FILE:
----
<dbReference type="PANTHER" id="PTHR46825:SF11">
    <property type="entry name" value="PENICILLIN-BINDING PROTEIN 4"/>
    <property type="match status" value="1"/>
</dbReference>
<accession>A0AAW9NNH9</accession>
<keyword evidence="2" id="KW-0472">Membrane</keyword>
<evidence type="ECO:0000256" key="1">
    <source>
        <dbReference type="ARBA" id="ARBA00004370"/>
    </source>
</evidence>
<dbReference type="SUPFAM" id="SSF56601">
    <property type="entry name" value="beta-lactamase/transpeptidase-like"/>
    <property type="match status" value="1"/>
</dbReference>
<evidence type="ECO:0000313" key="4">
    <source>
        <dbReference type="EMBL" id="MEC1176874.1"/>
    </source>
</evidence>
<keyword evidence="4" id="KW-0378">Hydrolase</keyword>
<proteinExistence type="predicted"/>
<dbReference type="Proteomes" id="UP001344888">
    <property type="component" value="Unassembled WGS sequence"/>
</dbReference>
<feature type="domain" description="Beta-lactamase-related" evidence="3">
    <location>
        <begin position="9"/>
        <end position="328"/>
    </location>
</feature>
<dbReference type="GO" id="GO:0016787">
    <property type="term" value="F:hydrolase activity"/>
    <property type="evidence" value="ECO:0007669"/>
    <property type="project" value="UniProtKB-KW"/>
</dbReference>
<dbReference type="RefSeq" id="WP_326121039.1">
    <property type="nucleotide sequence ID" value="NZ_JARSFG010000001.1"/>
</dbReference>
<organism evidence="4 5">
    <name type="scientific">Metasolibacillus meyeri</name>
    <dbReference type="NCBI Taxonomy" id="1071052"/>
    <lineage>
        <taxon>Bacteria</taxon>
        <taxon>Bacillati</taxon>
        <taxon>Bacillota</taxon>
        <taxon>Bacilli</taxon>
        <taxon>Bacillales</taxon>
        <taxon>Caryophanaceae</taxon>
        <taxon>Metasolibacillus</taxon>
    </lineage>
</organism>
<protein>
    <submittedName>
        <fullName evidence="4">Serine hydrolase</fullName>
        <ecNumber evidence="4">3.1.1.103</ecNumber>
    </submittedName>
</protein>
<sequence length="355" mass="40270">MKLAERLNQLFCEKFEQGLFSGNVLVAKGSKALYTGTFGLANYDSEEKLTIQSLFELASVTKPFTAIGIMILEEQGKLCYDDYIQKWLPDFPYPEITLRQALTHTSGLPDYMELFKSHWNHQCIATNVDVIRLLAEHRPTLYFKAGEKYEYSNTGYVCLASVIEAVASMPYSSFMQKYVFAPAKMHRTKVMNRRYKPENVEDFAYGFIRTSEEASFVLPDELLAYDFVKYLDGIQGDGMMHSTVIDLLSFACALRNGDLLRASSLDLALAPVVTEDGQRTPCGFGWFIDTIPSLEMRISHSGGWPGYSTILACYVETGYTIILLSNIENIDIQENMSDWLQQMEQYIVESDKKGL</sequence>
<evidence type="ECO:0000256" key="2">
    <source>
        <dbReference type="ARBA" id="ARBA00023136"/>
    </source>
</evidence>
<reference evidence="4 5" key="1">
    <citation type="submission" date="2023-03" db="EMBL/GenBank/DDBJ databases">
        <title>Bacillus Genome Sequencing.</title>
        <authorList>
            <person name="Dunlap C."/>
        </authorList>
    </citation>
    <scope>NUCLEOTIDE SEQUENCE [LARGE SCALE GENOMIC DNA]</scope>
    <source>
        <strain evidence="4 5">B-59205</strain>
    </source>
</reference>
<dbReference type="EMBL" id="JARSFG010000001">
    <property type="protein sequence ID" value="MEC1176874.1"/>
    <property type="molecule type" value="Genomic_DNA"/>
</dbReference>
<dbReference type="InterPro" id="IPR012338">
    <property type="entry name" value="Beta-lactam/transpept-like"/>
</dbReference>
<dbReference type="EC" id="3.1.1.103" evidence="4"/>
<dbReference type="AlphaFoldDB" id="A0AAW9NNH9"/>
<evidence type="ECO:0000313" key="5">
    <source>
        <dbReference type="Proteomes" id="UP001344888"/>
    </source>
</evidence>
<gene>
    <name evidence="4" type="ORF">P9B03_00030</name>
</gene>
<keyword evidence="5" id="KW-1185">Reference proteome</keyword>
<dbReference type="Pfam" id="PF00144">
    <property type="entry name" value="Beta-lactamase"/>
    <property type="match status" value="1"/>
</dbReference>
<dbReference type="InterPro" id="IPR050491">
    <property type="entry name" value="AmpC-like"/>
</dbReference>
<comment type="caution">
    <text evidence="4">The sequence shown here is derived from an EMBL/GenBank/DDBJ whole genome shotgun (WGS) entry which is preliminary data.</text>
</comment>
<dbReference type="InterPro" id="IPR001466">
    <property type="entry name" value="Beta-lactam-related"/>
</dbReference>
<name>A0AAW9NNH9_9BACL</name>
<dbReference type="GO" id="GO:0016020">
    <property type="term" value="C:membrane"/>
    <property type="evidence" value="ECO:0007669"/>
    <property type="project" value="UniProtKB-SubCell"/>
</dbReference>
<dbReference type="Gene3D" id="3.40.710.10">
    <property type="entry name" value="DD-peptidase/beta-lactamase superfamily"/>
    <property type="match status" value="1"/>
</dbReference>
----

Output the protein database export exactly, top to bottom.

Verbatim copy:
<dbReference type="PANTHER" id="PTHR46825:SF11">
    <property type="entry name" value="PENICILLIN-BINDING PROTEIN 4"/>
    <property type="match status" value="1"/>
</dbReference>
<accession>A0AAW9NNH9</accession>
<keyword evidence="2" id="KW-0472">Membrane</keyword>
<evidence type="ECO:0000256" key="1">
    <source>
        <dbReference type="ARBA" id="ARBA00004370"/>
    </source>
</evidence>
<dbReference type="SUPFAM" id="SSF56601">
    <property type="entry name" value="beta-lactamase/transpeptidase-like"/>
    <property type="match status" value="1"/>
</dbReference>
<evidence type="ECO:0000313" key="4">
    <source>
        <dbReference type="EMBL" id="MEC1176874.1"/>
    </source>
</evidence>
<keyword evidence="4" id="KW-0378">Hydrolase</keyword>
<proteinExistence type="predicted"/>
<dbReference type="Proteomes" id="UP001344888">
    <property type="component" value="Unassembled WGS sequence"/>
</dbReference>
<feature type="domain" description="Beta-lactamase-related" evidence="3">
    <location>
        <begin position="9"/>
        <end position="328"/>
    </location>
</feature>
<dbReference type="GO" id="GO:0016787">
    <property type="term" value="F:hydrolase activity"/>
    <property type="evidence" value="ECO:0007669"/>
    <property type="project" value="UniProtKB-KW"/>
</dbReference>
<dbReference type="RefSeq" id="WP_326121039.1">
    <property type="nucleotide sequence ID" value="NZ_JARSFG010000001.1"/>
</dbReference>
<organism evidence="4 5">
    <name type="scientific">Metasolibacillus meyeri</name>
    <dbReference type="NCBI Taxonomy" id="1071052"/>
    <lineage>
        <taxon>Bacteria</taxon>
        <taxon>Bacillati</taxon>
        <taxon>Bacillota</taxon>
        <taxon>Bacilli</taxon>
        <taxon>Bacillales</taxon>
        <taxon>Caryophanaceae</taxon>
        <taxon>Metasolibacillus</taxon>
    </lineage>
</organism>
<protein>
    <submittedName>
        <fullName evidence="4">Serine hydrolase</fullName>
        <ecNumber evidence="4">3.1.1.103</ecNumber>
    </submittedName>
</protein>
<sequence length="355" mass="40270">MKLAERLNQLFCEKFEQGLFSGNVLVAKGSKALYTGTFGLANYDSEEKLTIQSLFELASVTKPFTAIGIMILEEQGKLCYDDYIQKWLPDFPYPEITLRQALTHTSGLPDYMELFKSHWNHQCIATNVDVIRLLAEHRPTLYFKAGEKYEYSNTGYVCLASVIEAVASMPYSSFMQKYVFAPAKMHRTKVMNRRYKPENVEDFAYGFIRTSEEASFVLPDELLAYDFVKYLDGIQGDGMMHSTVIDLLSFACALRNGDLLRASSLDLALAPVVTEDGQRTPCGFGWFIDTIPSLEMRISHSGGWPGYSTILACYVETGYTIILLSNIENIDIQENMSDWLQQMEQYIVESDKKGL</sequence>
<evidence type="ECO:0000256" key="2">
    <source>
        <dbReference type="ARBA" id="ARBA00023136"/>
    </source>
</evidence>
<reference evidence="4 5" key="1">
    <citation type="submission" date="2023-03" db="EMBL/GenBank/DDBJ databases">
        <title>Bacillus Genome Sequencing.</title>
        <authorList>
            <person name="Dunlap C."/>
        </authorList>
    </citation>
    <scope>NUCLEOTIDE SEQUENCE [LARGE SCALE GENOMIC DNA]</scope>
    <source>
        <strain evidence="4 5">B-59205</strain>
    </source>
</reference>
<dbReference type="EMBL" id="JARSFG010000001">
    <property type="protein sequence ID" value="MEC1176874.1"/>
    <property type="molecule type" value="Genomic_DNA"/>
</dbReference>
<dbReference type="InterPro" id="IPR012338">
    <property type="entry name" value="Beta-lactam/transpept-like"/>
</dbReference>
<dbReference type="EC" id="3.1.1.103" evidence="4"/>
<dbReference type="AlphaFoldDB" id="A0AAW9NNH9"/>
<evidence type="ECO:0000313" key="5">
    <source>
        <dbReference type="Proteomes" id="UP001344888"/>
    </source>
</evidence>
<gene>
    <name evidence="4" type="ORF">P9B03_00030</name>
</gene>
<keyword evidence="5" id="KW-1185">Reference proteome</keyword>
<dbReference type="Pfam" id="PF00144">
    <property type="entry name" value="Beta-lactamase"/>
    <property type="match status" value="1"/>
</dbReference>
<dbReference type="InterPro" id="IPR050491">
    <property type="entry name" value="AmpC-like"/>
</dbReference>
<comment type="caution">
    <text evidence="4">The sequence shown here is derived from an EMBL/GenBank/DDBJ whole genome shotgun (WGS) entry which is preliminary data.</text>
</comment>
<dbReference type="InterPro" id="IPR001466">
    <property type="entry name" value="Beta-lactam-related"/>
</dbReference>
<name>A0AAW9NNH9_9BACL</name>
<dbReference type="GO" id="GO:0016020">
    <property type="term" value="C:membrane"/>
    <property type="evidence" value="ECO:0007669"/>
    <property type="project" value="UniProtKB-SubCell"/>
</dbReference>
<dbReference type="Gene3D" id="3.40.710.10">
    <property type="entry name" value="DD-peptidase/beta-lactamase superfamily"/>
    <property type="match status" value="1"/>
</dbReference>